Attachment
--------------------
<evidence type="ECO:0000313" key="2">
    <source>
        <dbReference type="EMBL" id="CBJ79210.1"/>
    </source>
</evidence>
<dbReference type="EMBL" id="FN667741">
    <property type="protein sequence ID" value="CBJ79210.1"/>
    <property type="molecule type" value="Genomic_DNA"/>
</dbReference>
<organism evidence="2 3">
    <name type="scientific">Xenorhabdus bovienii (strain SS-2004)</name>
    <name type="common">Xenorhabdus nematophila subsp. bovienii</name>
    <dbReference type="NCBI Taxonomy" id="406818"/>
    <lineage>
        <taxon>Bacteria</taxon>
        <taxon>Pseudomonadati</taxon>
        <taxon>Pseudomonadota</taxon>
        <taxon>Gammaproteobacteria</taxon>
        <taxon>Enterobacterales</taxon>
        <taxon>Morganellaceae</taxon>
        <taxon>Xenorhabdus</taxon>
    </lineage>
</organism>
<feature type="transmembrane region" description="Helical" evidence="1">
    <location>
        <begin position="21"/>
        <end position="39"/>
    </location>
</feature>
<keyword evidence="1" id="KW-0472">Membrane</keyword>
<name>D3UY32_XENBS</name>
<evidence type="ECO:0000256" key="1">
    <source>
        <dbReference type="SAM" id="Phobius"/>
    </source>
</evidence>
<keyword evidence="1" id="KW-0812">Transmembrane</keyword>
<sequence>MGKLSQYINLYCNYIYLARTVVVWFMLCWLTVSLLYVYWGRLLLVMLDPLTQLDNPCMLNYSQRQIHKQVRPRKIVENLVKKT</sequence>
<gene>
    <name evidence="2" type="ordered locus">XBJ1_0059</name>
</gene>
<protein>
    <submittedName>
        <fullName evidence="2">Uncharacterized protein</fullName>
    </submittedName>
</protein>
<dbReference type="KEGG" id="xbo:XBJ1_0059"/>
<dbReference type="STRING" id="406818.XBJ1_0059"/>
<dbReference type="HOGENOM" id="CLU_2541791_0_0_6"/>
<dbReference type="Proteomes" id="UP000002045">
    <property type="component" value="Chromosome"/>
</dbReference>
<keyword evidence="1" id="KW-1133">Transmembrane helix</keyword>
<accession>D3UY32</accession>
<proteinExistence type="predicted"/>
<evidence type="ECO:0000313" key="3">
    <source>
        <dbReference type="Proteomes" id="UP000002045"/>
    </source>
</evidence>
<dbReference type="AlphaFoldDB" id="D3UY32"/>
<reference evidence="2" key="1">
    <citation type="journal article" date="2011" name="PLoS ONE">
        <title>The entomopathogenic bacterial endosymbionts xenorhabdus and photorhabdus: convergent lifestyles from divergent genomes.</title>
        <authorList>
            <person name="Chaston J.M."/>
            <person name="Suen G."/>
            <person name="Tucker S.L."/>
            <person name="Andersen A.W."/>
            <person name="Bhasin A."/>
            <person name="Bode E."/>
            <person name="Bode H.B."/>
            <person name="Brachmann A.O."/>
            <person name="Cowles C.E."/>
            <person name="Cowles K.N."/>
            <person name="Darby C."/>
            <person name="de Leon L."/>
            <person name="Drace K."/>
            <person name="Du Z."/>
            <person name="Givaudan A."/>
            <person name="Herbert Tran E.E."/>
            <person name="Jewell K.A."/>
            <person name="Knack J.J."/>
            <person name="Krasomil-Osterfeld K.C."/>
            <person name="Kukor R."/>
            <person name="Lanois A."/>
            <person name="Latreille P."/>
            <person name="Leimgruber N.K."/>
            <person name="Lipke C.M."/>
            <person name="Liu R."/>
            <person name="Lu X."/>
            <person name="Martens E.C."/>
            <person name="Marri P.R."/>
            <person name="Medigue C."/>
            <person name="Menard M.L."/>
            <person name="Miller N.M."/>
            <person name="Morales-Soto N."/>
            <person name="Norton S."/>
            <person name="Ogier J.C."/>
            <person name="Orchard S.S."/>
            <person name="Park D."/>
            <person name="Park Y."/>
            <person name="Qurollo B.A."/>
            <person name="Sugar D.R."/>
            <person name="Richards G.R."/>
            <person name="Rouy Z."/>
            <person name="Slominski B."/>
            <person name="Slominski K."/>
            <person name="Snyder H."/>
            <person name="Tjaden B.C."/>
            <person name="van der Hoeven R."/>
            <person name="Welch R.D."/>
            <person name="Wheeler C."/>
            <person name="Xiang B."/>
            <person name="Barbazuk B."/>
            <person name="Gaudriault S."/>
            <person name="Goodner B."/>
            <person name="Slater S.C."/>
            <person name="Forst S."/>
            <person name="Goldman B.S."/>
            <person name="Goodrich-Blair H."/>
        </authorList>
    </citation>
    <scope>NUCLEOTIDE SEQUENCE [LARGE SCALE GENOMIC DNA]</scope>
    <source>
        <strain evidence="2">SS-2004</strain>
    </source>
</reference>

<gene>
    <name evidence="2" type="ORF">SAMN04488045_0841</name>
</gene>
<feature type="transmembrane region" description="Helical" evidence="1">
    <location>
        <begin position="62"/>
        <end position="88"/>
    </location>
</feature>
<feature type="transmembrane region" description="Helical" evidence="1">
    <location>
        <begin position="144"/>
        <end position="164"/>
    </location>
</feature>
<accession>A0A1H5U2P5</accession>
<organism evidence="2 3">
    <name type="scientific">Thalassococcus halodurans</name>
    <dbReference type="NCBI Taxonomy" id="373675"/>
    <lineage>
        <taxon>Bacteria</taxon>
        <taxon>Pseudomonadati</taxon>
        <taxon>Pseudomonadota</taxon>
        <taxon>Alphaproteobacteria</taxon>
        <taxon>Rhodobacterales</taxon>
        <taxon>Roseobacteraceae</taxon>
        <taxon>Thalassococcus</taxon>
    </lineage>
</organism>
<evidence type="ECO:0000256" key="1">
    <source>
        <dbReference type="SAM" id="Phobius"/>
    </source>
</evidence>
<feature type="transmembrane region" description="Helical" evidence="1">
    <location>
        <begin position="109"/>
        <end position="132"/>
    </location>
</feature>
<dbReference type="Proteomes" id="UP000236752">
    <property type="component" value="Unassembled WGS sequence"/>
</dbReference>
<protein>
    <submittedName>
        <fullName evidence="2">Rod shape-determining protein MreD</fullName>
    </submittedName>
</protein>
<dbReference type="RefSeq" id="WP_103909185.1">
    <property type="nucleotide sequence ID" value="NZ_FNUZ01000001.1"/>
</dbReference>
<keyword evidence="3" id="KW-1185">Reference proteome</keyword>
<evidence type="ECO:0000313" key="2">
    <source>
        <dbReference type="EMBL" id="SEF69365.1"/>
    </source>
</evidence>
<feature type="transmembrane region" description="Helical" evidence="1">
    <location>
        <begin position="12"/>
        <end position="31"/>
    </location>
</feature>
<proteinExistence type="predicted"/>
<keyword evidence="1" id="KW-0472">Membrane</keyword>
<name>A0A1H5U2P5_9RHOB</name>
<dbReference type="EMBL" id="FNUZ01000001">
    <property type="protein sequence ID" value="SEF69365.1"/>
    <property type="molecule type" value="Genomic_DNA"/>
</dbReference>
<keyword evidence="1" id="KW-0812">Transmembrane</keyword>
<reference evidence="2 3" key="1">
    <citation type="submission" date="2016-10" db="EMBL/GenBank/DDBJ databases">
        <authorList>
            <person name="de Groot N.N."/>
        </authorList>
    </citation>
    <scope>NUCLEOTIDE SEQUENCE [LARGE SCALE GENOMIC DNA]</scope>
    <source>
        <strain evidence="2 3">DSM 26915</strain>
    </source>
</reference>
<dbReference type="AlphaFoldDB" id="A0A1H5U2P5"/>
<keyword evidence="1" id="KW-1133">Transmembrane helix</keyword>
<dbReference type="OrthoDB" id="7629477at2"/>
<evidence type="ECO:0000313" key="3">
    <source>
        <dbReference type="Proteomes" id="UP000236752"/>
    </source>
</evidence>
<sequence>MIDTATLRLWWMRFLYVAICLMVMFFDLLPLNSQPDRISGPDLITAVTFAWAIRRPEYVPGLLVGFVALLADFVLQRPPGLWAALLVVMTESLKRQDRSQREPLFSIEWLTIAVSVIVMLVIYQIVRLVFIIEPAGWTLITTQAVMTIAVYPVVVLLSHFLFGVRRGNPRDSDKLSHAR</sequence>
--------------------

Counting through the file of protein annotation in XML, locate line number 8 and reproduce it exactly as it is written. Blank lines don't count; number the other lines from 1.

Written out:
    <property type="molecule type" value="Genomic_DNA"/>